University of Birmingham licenses new Covid-19 testing method

The University of Birmingham in the UK has entered into a licensing agreement with Covid-19 testing provider Innova Medical Group to commercialize its new testing technology in global markets.

The new reverse transcription-free exponential amplification reaction (RTF-EXPAR) technology provides detection in ten minutes.

It provides a fast, accurate, highly sensitive and simple test for detecting Covid-19, as evidenced by detailed test reviews.

This allows the test to be installed in places such as airport arrival terminals, entertainment venues and in remote environments where clinical testing is not available.

The RTF-EXPAR technology would be as sensitive as the PCR and LAMP tests currently used in hospital settings.

It can mainly be used with test methods that eliminate the need for specialized laboratory equipment while reducing the waiting time for test results.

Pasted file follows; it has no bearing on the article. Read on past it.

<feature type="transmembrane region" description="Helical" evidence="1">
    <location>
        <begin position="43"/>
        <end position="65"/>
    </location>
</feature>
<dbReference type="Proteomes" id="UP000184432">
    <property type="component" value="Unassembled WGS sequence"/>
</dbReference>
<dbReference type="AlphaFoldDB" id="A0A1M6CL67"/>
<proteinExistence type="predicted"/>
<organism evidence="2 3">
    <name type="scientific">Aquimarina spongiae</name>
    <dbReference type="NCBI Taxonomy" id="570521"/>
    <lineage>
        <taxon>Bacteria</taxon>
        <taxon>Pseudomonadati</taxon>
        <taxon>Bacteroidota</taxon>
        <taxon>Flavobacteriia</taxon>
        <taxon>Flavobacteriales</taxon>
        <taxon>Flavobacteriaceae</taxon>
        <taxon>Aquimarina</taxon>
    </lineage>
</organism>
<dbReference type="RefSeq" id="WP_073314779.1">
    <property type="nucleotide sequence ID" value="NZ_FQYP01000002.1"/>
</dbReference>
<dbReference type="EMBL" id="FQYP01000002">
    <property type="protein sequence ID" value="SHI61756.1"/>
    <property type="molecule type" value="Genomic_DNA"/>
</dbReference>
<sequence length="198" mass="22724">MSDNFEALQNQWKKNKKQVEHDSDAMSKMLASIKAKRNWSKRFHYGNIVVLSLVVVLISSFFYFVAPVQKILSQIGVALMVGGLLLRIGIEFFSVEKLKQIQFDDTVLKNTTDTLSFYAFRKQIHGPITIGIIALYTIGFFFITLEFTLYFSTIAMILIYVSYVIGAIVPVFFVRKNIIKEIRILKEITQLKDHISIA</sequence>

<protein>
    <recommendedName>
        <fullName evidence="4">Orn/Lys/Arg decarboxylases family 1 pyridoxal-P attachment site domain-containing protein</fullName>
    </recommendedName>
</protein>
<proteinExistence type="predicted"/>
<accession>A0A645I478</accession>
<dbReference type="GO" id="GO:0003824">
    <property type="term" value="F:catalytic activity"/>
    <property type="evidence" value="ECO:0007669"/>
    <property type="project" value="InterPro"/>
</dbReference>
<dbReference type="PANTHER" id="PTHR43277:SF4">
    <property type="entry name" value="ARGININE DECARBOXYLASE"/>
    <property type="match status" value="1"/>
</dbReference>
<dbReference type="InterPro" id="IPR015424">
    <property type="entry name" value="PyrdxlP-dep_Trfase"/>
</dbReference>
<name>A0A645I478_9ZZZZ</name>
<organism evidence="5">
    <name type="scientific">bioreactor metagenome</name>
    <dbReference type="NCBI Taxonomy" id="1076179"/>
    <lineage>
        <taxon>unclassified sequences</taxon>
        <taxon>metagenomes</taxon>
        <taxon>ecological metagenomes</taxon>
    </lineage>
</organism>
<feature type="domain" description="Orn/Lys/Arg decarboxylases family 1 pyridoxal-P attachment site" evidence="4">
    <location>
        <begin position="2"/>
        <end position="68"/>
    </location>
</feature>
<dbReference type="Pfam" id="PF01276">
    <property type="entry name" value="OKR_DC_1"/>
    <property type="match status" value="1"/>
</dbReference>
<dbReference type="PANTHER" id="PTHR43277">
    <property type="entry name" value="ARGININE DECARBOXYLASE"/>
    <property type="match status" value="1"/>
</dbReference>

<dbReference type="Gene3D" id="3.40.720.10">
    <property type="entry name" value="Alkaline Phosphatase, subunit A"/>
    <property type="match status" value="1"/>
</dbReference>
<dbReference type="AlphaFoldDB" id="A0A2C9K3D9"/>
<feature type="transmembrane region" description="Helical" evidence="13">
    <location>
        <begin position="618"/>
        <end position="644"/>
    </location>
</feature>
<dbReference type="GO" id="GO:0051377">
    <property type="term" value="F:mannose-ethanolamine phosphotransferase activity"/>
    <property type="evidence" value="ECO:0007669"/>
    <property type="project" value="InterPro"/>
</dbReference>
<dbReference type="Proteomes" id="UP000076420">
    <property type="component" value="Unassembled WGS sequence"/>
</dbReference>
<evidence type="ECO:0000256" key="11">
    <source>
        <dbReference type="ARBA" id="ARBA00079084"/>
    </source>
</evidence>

The university noted that the new testing platform is also being adapted to detect Covid-19 and other viruses such as human papillomavirus (HPV), which causes cervical cancer.

In addition, Innova Medical plans to accelerate the global launch of RTF-EXPAR for widespread use by 2023.

Professor Tim Dafforn from the University of Birmingham said: “The RTF test quickly amplifies small amounts of viral genetic material and produces a detectable signal within ten minutes, which is much faster than PCR or LAMP tests and even faster than lateral flow tests.

“The steps of reverse transcription and amplification slow down existing Covid-19 assays such as LAMP and PCR, which are based on nucleic acid detection. An ideal test would therefore be both sufficiently sensitive and fast.

“The new RTF assay achieves that goal in two ways: a new RNA-to-DNA conversion step we designed avoids reverse transcription, and the amplification step to generate the readout signal uses EXPAR, an alternative DNA amplification process. “

In 2020, the university developed the Optically Pumped Magnetometer (OPM) sensor, which can measure weak magnetic signals in the brain.

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